Know exactly what your health cover insures you for
WORDS ON WEALTH:
The health care environment in South Africa is a mess. On the one hand you have a collapsing state health system that can’t even get the basics right, such as hospital hygiene. On the other hand you have a private health-care system that matches anything in the developed world but is so expensive you need medical scheme cover to make use of it, and which is out of reach for more than 80% of the population.
It’s ironic that while medical schemes are highly regulated (and rightly so), there is a dearth of effective regulation of the private healthcare industry – specialists, for example, can charge what they like. Add to this the high costs of technology and drugs associated with new treatments and procedures, and the system becomes unsustainable.
Consumers are caught up in a spiral that sees medical schemes playing catch-up to out-of-control private healthcare costs, resulting in higher-than-inflation annual contribution increases and, in some cases, reduced benefits.
Even the top-tier scheme options will not cover all your medical expenses – for example, a scheme may, on its top options, pay out four times (400%) its standard rate for specialist consultations, but a specialist may arbitrarily charge more than that.
The government’s intentions behind National Health Insurance (NHI), to somehow sort out this mess, are honourable, but is NHI doable? A widely-held concern, apart from whether South Africa can afford it or not, is that NHI will end up in the basket of failed state ventures, in the company of Eskom, the SABC and our national airline.
In the meantime, if you want to protect yourself and your family against the high costs of in-hospital procedures at private facilities, there’s no feasible alternative to medical scheme membership, with those high specialists’ bills paid for via top-up gap cover, if you can stretch to it.
Health insurance, offered by short-term insurers, falls far short. There may be a place for it among the poorer sectors of society, but it’s not comparable to medical scheme cover, even if the marketing hype indicates otherwise.
I recently received an email from a highly stressed reader. Her daughter needed an operation and to have a prosthesis fitted. The quote for the daughter’s six-day hospital stay, specialists’ bills plus the prosthesis was R330 000 (the prosthesis on its own was almost half of that). The “medical aid scheme” the reader belonged to was prepared to pay only R77 000, leaving an out-of-pocket shortfall of R253 000.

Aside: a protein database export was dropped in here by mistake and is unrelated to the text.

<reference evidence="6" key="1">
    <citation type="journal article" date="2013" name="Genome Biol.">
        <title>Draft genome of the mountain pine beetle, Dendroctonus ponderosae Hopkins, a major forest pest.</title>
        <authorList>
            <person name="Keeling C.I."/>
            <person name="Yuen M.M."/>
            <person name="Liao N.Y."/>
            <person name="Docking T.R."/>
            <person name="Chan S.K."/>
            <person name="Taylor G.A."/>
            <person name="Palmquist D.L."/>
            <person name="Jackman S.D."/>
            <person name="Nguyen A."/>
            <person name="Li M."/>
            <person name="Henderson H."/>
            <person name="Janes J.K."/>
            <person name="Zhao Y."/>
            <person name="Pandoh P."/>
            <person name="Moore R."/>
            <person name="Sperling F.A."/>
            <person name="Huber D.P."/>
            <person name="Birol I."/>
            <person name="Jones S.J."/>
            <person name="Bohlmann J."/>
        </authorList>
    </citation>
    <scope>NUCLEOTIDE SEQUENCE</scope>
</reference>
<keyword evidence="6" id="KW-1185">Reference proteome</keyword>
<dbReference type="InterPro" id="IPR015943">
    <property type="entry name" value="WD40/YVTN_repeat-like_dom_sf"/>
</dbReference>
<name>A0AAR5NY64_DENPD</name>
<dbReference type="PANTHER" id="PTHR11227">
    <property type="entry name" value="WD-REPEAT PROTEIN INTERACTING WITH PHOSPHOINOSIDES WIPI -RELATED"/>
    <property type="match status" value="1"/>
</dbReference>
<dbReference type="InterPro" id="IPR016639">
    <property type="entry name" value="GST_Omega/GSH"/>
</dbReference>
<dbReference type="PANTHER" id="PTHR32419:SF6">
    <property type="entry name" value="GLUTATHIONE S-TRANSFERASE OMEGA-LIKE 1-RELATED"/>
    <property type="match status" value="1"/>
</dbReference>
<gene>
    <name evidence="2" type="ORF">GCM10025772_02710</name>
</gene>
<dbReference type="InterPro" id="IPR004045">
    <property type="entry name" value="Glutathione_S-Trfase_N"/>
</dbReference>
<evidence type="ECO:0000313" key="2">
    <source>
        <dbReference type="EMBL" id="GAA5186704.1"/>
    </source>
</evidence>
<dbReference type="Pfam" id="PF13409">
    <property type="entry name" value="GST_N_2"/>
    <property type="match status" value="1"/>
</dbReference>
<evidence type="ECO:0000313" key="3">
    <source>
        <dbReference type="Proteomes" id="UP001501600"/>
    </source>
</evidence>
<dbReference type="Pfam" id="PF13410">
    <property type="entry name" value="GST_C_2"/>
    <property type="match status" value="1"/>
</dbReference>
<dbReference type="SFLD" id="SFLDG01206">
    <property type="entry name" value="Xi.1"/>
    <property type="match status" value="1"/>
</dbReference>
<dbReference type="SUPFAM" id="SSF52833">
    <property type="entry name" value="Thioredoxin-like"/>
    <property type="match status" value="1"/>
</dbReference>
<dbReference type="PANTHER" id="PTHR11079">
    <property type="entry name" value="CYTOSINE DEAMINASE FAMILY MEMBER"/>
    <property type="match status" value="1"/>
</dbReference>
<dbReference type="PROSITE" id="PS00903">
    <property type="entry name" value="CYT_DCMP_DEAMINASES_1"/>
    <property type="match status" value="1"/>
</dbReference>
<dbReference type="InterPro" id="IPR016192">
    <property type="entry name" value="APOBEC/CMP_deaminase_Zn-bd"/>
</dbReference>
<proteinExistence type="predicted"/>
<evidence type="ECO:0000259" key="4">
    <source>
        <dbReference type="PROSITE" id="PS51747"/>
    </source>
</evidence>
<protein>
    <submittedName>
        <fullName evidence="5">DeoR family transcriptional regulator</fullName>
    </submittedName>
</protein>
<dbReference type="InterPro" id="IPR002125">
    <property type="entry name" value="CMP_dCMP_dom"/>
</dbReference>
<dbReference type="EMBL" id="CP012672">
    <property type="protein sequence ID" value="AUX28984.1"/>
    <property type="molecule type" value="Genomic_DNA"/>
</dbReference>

When I investigated, I discovered it was not a medical scheme at all; it was short-term health insurance. The trouble was, the product was dressed up to look like medical-scheme cover on the website. Unless you went to the bottom of the webpage, where it states “This is not a medical aid scheme”, you would be hard pressed to tell the difference between that site and a medical scheme site.
It is vitally important, when you buy any type of insurance, to know exactly what you are insured for. This applies especially to health cover.
While it is far from perfect, medical schemes offer the best cover you can get, even if you are on a budget-level option. Schemes fall under their own separate piece of legislation, the Medical Schemes Act, which demands a high level of consumer protection.
The most important features of medical schemes are:
- An open scheme (one that is not restricted to a certain worker group) cannot refuse you membership, even if you are sick and/or old. However, the scheme can impose a waiting period (a fixed initial period of, for example, six months, during which it will not pay claims) and higher premiums in the form of late-joiner penalties for people who join later in life and have not had medical scheme cover previously.
- The scheme must provide full cover for medical emergencies and the treatment of a list of life-threatening conditions, known as the prescribed minimum benefits, even on its lowest plans.
- A medical scheme cannot arbitrarily cancel your membership if you are deemed high-risk. Only if you fail to pay your premiums may a scheme stop covering you.